My (Personal) Issues With The Cult of NA

Before I start this post, let me preface it by saying that I do not hate NA. I have been to my share of NA meetings, some of them very good. Really, most addicts who have either ever been in trouble with the law or sent to a rehab program have probably been to there fair share of NA meetings. Some of the members are really, really great. You know, there to help you at any time. Ready to drop what they are doing if you feel like using and need someone to talk you out of it. This post is not about these members or these meetings.

This is about the people who treat NA as a cult that is the be all, end all of sobriety. I get it, it obviously worked for them. My main problem comes from the way that I am treated once it is discovered that I am on Methadone (or back when I was on Suboxone). This a group where for the entire hour of the meeting, members get up and basically confess their deepest, darkest secrets without fear of judgement or persecution and know that they will still be accepted, but being on any sort of a prescription maintenance program is a sin that is unforgivable.

What is particularly baffling to me is that NA claims that the only requirement for membership is the desire to want to stop using illicit drugs. A maintenance program is just that. Almost everytime I am at a meeting, there are people present that are currently using. It is fantastic that they are trying to get help for themselves, but the reality of quitting opiates and other addictions that have very physical withdrawls. It is very difficult, almost impossible to just quit. Medication is often needed to detox. For me personally, I have detoxes a few times and have relapsed before, so I am trying it a little different this time.

I don’t think that this is a fault of the organization of Narcotics Anonymous itself, just certain members. I was in a women’s addiction support group for years and one of the women in the group was a treasurer for the Maryland state chapter of NA. She said told me that the literature does not specifically refer to methadone and suboxone one way or another. It is just members who have determined that you are less than them if you take this route to acheive sobriety.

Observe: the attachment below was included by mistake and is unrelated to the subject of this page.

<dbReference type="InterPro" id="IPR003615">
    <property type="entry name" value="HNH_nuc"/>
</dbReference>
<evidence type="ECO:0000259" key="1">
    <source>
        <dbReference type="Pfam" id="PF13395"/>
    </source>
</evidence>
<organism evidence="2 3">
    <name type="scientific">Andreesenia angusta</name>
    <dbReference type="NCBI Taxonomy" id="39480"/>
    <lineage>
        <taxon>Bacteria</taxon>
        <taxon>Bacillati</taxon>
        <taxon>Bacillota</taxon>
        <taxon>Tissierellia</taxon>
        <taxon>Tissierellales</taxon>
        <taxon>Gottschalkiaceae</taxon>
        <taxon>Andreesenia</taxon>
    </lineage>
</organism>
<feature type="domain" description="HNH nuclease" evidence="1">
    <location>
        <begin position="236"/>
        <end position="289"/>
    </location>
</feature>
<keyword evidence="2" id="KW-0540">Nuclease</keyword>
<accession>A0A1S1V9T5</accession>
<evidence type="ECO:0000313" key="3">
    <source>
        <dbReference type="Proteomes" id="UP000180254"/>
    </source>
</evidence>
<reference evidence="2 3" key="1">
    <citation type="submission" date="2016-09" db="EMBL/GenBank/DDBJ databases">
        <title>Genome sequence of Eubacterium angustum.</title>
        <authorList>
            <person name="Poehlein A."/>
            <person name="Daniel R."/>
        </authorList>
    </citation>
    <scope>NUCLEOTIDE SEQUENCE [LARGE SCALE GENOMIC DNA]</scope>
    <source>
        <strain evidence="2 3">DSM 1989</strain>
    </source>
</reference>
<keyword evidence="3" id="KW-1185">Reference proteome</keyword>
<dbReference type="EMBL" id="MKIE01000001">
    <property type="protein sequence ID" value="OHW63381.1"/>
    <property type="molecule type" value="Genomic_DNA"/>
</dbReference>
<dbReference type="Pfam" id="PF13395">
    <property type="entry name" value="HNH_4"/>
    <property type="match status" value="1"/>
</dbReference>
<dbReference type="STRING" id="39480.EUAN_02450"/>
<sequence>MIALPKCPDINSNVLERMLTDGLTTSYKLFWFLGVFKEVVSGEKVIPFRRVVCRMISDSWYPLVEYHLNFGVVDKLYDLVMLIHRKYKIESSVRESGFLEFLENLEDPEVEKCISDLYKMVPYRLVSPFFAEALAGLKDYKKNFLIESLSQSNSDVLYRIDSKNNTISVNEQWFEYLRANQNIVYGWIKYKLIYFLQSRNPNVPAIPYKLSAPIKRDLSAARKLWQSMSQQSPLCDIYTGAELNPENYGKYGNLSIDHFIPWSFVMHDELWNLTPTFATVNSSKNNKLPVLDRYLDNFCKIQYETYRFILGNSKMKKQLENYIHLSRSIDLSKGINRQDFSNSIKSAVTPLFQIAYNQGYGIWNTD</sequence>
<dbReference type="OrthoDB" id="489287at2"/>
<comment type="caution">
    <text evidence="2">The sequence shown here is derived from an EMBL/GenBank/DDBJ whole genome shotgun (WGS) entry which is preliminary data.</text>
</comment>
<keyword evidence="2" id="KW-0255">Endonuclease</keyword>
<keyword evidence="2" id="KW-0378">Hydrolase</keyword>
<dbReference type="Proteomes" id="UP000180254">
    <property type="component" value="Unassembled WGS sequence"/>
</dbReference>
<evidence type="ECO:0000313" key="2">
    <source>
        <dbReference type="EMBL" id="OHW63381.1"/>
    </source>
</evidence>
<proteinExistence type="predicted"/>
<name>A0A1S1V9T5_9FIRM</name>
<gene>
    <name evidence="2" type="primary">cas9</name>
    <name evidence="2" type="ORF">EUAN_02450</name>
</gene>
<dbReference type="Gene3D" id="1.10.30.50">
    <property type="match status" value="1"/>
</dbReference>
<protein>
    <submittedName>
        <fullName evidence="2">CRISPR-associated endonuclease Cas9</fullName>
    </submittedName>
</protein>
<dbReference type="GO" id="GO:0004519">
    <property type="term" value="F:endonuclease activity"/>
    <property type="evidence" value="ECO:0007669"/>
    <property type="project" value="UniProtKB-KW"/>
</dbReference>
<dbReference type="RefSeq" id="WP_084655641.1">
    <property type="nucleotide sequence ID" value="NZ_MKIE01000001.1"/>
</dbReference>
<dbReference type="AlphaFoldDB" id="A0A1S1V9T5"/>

My main issue with this is that it turns people off to the entire organization and to treatment as a whole. I say, let people get well however they want. Let hem get their lives together. If they are not ready to get clean, that is fine too. The group should function as sort of a place for therapy. To let people get off of their chest whatever sins or problems are weighing heavy on their chests. Making people feel bad or unwanted is only going to lead them to feel alienated even more. As addicts we are already the outcasts of society, we can’t ostracize each other as well.


2 thoughts on “My (Personal) Issues With The Cult of NA

  1. You make a good point. It’s sad that a few people can ruin NA for others. But that kind of judgmental and super-opinionated attitude can be found in almost any kind of group or organization. it’s too bad the majority who do not agree with them do not speak up and counter their negativity enough to allow the targets of it to feel comportable.


    1. Yes, it is. There are a lot of great people in NA, and some really great meetings, but those kind of people turn people on maintenance programs off. Actually, I have known of quite a few users who wouldn’t go to NA meetings, because of people that are too pushy, but most people are great.


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